If you love flower bulbs, now is the time to plan and plant for the spring of 2016. Although we will never be able to create the rolling fields of hyacinths and tulips like the Dutch, there are still many wonderful bulbs that thrive in our mild winters and hot summers, and return bigger and better every year.
Many gardeners like to add them to their existing beds as seasonal spot color, since most of them bloom for just a short period and then enter dormancy until the following year.
The ten bulbs listed below are easy to care for. Generally, southern bulbs flourish in any well-drained soil. You can water them a little to help them bloom the best, but drought will usually not kill them.
Some just wait patiently until the first good rain and then shoot up a bloom stalk within days. After blooming, allow the leaves to die back naturally and leave them alone: they are storing up energy for next year.
Many of the hybrids, such as the pink or double varieties, will return to bloom for a few years. The heirlooms – standard yellows and paperwhites – will blossom for many years with little assistance.
2. Bearded Iris
Although a rhizome and not a true bulb, you can’t get a better performer for Central Texas gardens. They’re mostly evergreen and I have yet to find one that doesn’t love our climate, whether the old-fashioned purple and whites or the fancier hybrids. Irises are highly fragrant when they bloom and are beautiful as cut flowers. Plant leaving half the rhizome exposed and with enough sun to ensure blooms.
3. Peruvian Daffodil, Spider Flower Hymenocallis
These bulbs grow into large stands of white flowers atop long, strapping foliage and can be striking accent plants as well as a small hedge if happy enough. Their downfall (like many bulbs) is too much water, so make sure they are not planted in a low-lying area as some of our years are quite wet.
These traditional Christmas flowers are actually warm season bulbs that are bought during the Holidays to enjoy, but then can be planted outside in the spring. Amaryllis are traditionally forced (tricked into blooming outside of their natural bloom cycle) so that they flower in winter even though they normally bloom in the spring and summer in Texas. Pot them into a container and then transplant them to a morning sun bed in the spring.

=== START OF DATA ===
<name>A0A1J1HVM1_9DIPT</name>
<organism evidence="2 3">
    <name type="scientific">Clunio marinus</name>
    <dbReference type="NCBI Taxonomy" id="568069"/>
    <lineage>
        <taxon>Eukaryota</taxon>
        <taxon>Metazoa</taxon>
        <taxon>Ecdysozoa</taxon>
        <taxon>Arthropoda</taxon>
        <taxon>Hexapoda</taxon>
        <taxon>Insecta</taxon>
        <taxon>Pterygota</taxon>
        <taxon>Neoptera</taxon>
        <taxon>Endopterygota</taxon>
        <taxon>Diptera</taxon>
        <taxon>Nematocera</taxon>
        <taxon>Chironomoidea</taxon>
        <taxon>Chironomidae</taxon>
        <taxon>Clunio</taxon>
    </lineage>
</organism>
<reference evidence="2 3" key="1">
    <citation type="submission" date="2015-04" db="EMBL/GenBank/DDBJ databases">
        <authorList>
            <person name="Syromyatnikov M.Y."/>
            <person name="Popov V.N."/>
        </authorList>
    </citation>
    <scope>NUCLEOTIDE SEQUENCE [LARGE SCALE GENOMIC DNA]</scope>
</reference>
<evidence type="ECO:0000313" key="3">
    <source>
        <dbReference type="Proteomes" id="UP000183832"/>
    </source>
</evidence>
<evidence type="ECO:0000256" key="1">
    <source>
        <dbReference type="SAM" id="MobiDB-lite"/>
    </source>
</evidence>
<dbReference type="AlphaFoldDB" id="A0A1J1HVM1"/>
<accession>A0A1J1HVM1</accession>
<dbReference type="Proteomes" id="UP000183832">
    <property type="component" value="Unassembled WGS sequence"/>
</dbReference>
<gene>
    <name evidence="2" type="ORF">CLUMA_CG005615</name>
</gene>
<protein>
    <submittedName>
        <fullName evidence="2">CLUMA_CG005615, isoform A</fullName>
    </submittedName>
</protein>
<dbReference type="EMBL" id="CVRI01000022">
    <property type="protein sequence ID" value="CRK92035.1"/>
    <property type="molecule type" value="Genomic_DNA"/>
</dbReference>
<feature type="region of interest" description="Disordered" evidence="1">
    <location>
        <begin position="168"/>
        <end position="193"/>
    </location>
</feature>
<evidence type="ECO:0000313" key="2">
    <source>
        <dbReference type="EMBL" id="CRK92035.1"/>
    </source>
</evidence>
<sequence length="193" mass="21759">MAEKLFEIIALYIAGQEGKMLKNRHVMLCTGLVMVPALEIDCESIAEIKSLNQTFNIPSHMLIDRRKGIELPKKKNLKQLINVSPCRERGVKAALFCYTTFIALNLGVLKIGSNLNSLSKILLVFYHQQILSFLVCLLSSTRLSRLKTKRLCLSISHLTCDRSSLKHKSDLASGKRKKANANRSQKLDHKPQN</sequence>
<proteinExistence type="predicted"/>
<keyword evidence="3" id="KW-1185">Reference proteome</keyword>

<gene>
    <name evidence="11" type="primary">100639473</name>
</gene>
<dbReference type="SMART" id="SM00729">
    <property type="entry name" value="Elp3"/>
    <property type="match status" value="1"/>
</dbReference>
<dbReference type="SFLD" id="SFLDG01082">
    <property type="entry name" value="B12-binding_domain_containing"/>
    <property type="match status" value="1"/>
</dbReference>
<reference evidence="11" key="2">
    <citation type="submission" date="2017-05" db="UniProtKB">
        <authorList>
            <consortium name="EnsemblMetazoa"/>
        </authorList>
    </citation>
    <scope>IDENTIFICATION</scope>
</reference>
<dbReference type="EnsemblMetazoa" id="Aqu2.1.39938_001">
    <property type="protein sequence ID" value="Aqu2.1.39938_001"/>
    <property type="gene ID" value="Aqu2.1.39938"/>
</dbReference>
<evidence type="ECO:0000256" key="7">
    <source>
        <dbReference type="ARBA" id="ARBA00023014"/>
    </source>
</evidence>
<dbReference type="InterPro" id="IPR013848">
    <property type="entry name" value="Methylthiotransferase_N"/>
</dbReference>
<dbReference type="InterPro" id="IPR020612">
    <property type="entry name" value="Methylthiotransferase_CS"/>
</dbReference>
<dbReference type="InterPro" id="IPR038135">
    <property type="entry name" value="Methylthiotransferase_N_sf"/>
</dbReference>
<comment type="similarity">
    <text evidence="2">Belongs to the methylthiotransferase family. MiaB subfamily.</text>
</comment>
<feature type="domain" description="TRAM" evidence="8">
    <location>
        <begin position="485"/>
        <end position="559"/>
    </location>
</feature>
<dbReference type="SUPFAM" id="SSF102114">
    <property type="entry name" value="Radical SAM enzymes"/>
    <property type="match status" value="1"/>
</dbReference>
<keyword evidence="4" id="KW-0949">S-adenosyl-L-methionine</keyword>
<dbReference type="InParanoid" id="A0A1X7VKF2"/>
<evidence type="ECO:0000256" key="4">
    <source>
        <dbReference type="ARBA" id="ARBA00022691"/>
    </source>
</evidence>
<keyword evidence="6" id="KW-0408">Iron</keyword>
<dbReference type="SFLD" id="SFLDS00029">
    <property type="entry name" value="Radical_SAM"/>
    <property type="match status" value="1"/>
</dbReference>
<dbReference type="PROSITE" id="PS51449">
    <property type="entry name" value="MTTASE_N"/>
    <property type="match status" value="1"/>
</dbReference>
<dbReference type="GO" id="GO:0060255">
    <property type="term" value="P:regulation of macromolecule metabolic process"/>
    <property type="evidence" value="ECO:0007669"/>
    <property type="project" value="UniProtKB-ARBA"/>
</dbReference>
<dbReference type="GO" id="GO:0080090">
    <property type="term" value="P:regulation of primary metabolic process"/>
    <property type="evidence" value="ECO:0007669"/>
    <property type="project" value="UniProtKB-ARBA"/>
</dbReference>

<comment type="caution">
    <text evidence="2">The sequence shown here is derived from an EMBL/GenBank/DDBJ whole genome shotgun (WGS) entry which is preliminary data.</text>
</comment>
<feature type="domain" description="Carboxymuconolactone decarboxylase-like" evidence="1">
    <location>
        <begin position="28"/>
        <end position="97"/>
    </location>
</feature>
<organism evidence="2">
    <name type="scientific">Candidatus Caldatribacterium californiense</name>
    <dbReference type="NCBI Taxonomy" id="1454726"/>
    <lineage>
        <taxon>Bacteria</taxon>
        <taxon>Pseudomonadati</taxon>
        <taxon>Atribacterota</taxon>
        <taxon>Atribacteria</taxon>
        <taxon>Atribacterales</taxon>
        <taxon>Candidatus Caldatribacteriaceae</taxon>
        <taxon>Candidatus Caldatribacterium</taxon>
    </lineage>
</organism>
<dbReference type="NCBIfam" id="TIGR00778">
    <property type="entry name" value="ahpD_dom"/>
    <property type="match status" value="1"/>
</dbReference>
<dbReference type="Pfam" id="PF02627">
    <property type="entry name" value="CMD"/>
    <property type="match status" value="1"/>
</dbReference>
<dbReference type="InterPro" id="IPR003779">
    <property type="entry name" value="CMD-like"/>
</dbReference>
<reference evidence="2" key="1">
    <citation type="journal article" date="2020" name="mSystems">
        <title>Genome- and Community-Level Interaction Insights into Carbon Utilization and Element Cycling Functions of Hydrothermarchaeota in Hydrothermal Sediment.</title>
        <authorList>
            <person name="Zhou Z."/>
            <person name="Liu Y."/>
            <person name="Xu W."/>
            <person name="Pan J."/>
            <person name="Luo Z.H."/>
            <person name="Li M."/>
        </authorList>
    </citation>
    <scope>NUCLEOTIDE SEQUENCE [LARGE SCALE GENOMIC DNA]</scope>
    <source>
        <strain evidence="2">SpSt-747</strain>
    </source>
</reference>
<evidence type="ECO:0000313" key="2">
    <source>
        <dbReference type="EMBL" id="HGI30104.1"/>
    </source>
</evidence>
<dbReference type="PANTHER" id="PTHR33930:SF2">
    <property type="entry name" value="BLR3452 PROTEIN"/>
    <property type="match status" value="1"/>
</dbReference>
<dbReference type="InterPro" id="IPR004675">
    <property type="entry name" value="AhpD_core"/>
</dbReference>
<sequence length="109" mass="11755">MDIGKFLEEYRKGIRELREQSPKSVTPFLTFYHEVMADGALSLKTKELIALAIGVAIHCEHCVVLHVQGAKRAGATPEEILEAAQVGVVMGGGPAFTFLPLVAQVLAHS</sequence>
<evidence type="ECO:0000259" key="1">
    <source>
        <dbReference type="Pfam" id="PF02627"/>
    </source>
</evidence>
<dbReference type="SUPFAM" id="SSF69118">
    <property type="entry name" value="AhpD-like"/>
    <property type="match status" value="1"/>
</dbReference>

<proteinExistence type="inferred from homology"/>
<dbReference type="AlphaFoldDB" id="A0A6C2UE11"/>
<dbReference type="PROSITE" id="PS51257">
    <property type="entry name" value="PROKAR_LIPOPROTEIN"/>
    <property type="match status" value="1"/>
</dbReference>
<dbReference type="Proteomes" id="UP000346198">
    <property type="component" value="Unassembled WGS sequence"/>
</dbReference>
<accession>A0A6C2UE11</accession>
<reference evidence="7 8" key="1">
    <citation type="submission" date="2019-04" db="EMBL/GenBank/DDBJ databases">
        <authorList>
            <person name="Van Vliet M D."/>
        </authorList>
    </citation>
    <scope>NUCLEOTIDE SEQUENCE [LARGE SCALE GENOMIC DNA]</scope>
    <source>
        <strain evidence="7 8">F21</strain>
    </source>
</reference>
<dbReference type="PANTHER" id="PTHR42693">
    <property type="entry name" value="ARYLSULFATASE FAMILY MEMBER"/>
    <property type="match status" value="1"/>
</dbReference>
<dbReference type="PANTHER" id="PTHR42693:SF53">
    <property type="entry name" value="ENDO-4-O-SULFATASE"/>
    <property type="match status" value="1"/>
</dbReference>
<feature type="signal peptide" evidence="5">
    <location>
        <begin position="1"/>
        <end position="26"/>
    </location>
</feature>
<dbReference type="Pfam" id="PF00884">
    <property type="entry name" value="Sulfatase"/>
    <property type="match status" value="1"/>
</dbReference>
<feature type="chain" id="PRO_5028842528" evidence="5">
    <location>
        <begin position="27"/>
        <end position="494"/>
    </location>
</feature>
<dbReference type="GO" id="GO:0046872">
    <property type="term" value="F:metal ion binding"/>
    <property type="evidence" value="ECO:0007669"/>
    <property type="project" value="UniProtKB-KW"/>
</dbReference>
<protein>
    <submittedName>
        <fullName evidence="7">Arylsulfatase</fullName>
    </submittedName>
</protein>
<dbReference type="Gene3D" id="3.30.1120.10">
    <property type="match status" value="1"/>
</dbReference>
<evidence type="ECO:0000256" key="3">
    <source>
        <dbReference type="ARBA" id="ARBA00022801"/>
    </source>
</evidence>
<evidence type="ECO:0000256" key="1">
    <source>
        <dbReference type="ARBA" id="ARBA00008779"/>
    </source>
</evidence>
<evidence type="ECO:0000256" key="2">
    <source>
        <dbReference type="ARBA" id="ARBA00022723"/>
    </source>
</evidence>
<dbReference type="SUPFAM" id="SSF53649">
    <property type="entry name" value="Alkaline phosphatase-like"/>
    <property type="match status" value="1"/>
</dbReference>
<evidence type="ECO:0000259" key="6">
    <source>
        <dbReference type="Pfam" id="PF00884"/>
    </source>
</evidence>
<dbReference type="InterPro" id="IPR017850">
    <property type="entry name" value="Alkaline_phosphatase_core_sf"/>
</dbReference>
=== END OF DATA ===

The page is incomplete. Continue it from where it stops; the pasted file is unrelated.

5. Spider Lilies (aka Hurricane or Schoolhouse lilies) Lycoris radiata
They bloom after heavy rains in late summer or early fall and go dormant until the next summer. The foliage is an attractive green with a pale green central stripe. Lycoris is easy to grow and a great heirloom bulb.
These lilies are an old plant that many of our grandparents had in their gardens. The flowers are a starry bell shape and come in hues of pink and white and some are even striped. Crinums need a sunny spot to bloom and many can get quite large. . . so give them plenty of space!
7. Muscari (grape hyacinth)
These smaller plants make good filler and bloom in the very early spring. I have some growing under the water faucet in the flowerbed for a beautiful punch of color every spring.
8. Lily of the Valley, Snowflake Leucojum aestivum
These old-fashioned bulbs should be grown more. They are the first to bloom in the spring (late winter for us) and the white/green flowers last for some time. They can be grown in shade or sun and are very tolerant of a wide variety of soil types and moisture levels. Note: There is a larger-leaved bulbous plant also called Lily of the Valley that struggles here, so make sure the genus (Leucojum) is correct when buying.
9. Oxblood Lilies Rhodophiala bifida
An heirloom flower found in many old cemeteries and homesteads. The red flowers appear on naked stalks in September or October depending on rainfall. Although the flowers are fairly short lived they look stunning when you see them blooming under an oak tree en masse. Shade and neglect are not a problem for these hardy bulbs; in fact they thrive under these conditions.
10. Species Tulips
Although hybrid (florist-type) tulips are short lived here in Texas, we can do quite well with species tulips. They are more natural-looking and a little looser in form, but will bloom for many years in the right spot. I have mine mixed in with pots of spider lilies and amaryllis and they are quite happy.
If you have a gardening question, send it to Chris via email: email@example.com. (Please put ‘Ask Chris Winslow’ in the subject line.) Or mail your letter or postcard to: Ask Chris Winslow. It’s About Thyme: 11726 Manchaca Road, Austin, TX 78748